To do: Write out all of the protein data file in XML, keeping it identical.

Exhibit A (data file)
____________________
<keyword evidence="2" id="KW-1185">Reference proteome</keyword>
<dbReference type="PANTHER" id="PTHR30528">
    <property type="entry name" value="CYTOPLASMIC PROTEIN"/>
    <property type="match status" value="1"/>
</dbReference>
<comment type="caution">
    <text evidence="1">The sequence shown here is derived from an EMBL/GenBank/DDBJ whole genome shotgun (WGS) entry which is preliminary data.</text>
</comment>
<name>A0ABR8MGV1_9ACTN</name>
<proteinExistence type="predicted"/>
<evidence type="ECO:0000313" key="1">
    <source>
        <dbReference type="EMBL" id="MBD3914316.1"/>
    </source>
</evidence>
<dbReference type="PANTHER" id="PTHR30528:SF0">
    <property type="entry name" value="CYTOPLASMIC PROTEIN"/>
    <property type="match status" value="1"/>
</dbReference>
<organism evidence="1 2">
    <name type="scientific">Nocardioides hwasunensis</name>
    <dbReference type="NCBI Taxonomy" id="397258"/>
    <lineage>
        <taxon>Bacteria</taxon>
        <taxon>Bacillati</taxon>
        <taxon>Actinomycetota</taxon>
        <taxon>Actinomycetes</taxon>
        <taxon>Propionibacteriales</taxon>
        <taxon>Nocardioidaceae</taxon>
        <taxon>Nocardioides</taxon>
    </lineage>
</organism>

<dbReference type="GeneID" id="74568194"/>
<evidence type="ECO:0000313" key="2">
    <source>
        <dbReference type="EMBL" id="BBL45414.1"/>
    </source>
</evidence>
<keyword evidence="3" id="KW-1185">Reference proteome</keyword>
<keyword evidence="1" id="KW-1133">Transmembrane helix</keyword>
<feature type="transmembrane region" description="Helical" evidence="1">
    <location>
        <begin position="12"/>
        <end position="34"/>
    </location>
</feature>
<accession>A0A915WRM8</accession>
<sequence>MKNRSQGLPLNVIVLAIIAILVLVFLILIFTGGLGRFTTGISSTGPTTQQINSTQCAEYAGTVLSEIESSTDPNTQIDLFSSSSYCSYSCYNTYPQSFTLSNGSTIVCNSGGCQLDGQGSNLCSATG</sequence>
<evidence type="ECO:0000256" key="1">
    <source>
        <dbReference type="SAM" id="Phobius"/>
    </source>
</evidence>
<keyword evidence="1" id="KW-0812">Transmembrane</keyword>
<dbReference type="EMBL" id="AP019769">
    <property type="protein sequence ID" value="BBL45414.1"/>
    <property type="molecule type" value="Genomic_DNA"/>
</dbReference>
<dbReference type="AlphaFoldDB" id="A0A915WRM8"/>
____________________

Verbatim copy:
<keyword evidence="2" id="KW-1185">Reference proteome</keyword>
<dbReference type="PANTHER" id="PTHR30528">
    <property type="entry name" value="CYTOPLASMIC PROTEIN"/>
    <property type="match status" value="1"/>
</dbReference>
<comment type="caution">
    <text evidence="1">The sequence shown here is derived from an EMBL/GenBank/DDBJ whole genome shotgun (WGS) entry which is preliminary data.</text>
</comment>
<name>A0ABR8MGV1_9ACTN</name>
<proteinExistence type="predicted"/>
<evidence type="ECO:0000313" key="1">
    <source>
        <dbReference type="EMBL" id="MBD3914316.1"/>
    </source>
</evidence>
<dbReference type="PANTHER" id="PTHR30528:SF0">
    <property type="entry name" value="CYTOPLASMIC PROTEIN"/>
    <property type="match status" value="1"/>
</dbReference>
<organism evidence="1 2">
    <name type="scientific">Nocardioides hwasunensis</name>
    <dbReference type="NCBI Taxonomy" id="397258"/>
    <lineage>
        <taxon>Bacteria</taxon>
        <taxon>Bacillati</taxon>
        <taxon>Actinomycetota</taxon>
        <taxon>Actinomycetes</taxon>
        <taxon>Propionibacteriales</taxon>
        <taxon>Nocardioidaceae</taxon>
        <taxon>Nocardioides</taxon>
    </lineage>
</organism>

<dbReference type="GeneID" id="74568194"/>
<evidence type="ECO:0000313" key="2">
    <source>
        <dbReference type="EMBL" id="BBL45414.1"/>
    </source>
</evidence>
<keyword evidence="3" id="KW-1185">Reference proteome</keyword>
<keyword evidence="1" id="KW-1133">Transmembrane helix</keyword>
<feature type="transmembrane region" description="Helical" evidence="1">
    <location>
        <begin position="12"/>
        <end position="34"/>
    </location>
</feature>
<accession>A0A915WRM8</accession>
<sequence>MKNRSQGLPLNVIVLAIIAILVLVFLILIFTGGLGRFTTGISSTGPTTQQINSTQCAEYAGTVLSEIESSTDPNTQIDLFSSSSYCSYSCYNTYPQSFTLSNGSTIVCNSGGCQLDGQGSNLCSATG</sequence>
<evidence type="ECO:0000256" key="1">
    <source>
        <dbReference type="SAM" id="Phobius"/>
    </source>
</evidence>
<keyword evidence="1" id="KW-0812">Transmembrane</keyword>
<dbReference type="EMBL" id="AP019769">
    <property type="protein sequence ID" value="BBL45414.1"/>
    <property type="molecule type" value="Genomic_DNA"/>
</dbReference>
<dbReference type="AlphaFoldDB" id="A0A915WRM8"/>